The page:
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Tablet app aston halometer for the assessment of dysphotopsia

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Session Details

Session Title: Combined Cataract Surgery Techniques. Surgical Devices

Session Date/Time: Saturday 05/09/2015 | 08:30-10:30

Paper Time: 09:41

Venue: Main Auditorium

First Author: : J.Wolffsohn UK

Co Author(s): :    P. Buckhurst   S. Naroo   L. Davies   S. Shah   A. Kingsnorth   T. Drew     

Abstract Details

Purpose:

To assess the validity and repeatability of a new tablet based halometer, designed to allow the objective quantification of an aspect of dysphotopsia commonly encountered with multifocal intraocular lenses.

Setting:

Setting was Aston University Eye Care Clinic, Birmingham, UK (University Clinic)

Methods:

The Aston Halometer comprises of a bright Light-Emitting-Diode (LED) glare source in the centre of an iPad4 placed at 2m. Letters, subtending 0.21°, were moved centrifugally from the LED in 0.05º steps in 8 orientation separated by 45° for each of 4 contrast levels (1000,500,100&25 Weber contrast units [Cw]) in random order. Bangerter foils were inserted to simulate monocular glare conditions in 20 subjects (aged 27.7±3.1 years). The Oculus C-Quant was also used with each of the foils to measure the level of straylight over the retina. Halometry and straylight repeatability was assessed at a second visit.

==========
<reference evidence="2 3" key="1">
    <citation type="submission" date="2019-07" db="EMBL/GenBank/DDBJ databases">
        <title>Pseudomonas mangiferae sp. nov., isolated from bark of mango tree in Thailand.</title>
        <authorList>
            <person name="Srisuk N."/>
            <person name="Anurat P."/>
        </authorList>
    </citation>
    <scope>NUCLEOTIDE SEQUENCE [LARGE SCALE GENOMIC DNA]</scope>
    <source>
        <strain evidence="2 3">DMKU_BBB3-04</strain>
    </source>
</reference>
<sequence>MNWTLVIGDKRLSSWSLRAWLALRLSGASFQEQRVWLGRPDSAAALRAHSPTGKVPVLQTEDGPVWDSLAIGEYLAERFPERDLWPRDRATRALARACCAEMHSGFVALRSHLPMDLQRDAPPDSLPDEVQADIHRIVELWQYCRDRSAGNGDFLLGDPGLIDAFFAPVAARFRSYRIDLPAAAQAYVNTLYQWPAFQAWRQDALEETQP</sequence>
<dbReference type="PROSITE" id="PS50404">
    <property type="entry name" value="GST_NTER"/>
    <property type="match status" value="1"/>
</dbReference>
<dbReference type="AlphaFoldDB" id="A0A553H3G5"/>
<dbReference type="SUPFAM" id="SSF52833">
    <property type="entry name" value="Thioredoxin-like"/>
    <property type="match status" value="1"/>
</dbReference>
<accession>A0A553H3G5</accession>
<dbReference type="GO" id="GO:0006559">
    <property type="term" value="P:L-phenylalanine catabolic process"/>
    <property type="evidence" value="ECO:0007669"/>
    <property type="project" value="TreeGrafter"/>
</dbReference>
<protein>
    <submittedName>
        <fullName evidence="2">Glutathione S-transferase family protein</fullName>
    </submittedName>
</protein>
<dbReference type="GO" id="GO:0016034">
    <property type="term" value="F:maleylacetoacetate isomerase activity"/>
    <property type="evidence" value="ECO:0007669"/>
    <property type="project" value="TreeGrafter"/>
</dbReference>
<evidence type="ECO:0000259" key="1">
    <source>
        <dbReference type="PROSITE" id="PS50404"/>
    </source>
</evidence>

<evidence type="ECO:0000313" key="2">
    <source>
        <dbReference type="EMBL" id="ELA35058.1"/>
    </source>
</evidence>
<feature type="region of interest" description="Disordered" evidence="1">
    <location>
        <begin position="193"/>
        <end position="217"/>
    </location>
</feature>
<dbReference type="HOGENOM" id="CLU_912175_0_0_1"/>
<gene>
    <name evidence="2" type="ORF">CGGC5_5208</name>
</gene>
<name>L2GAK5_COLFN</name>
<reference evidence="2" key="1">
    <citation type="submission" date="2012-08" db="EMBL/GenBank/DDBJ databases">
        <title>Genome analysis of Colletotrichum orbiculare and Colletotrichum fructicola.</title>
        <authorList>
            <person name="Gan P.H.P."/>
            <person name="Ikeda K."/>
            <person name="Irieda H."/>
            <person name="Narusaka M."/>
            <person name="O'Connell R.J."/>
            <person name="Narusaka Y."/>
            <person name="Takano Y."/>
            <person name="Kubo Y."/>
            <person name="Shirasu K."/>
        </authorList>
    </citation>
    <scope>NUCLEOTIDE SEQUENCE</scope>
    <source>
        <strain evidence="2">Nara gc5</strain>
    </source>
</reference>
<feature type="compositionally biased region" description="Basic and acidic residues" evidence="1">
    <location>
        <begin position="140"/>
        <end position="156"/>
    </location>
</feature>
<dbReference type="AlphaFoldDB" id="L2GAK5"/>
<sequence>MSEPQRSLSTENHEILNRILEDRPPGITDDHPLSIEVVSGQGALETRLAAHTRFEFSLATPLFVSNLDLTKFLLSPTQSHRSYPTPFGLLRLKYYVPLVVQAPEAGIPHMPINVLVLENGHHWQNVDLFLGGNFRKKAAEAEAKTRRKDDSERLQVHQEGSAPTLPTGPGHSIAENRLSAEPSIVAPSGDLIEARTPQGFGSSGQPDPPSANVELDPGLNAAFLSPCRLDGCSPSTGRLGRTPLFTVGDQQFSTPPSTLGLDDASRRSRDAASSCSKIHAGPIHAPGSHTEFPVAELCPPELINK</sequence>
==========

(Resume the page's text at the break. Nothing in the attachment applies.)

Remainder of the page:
Results:

Halo size increased with the different Bangerter foils and target contrasts (F=29.564, p<0.001) as expected and in a similar pattern to straylight measures (F=80.655, p<0.001). Lower contrast letters showed better sensitivity, but larger glare-obscured areas resulting in ceiling effects due to the screen's field-of-view, with 500Cw being the best compromise. Intra-observer and inter-observer repeatability of the Aston Halometer was good (500Cw: 0.84-0.93 and 0.53-0.73) and similar to the CQuant.

Conclusions:

The Aston Halometer provides a sensitive, repeatable way of quantifying a patient recognised form of disability glare in multiple orientations to add objectivity to subjectively reported discomfort glare.

Financial Interest:

One of the authors gains financially from product or procedure presented

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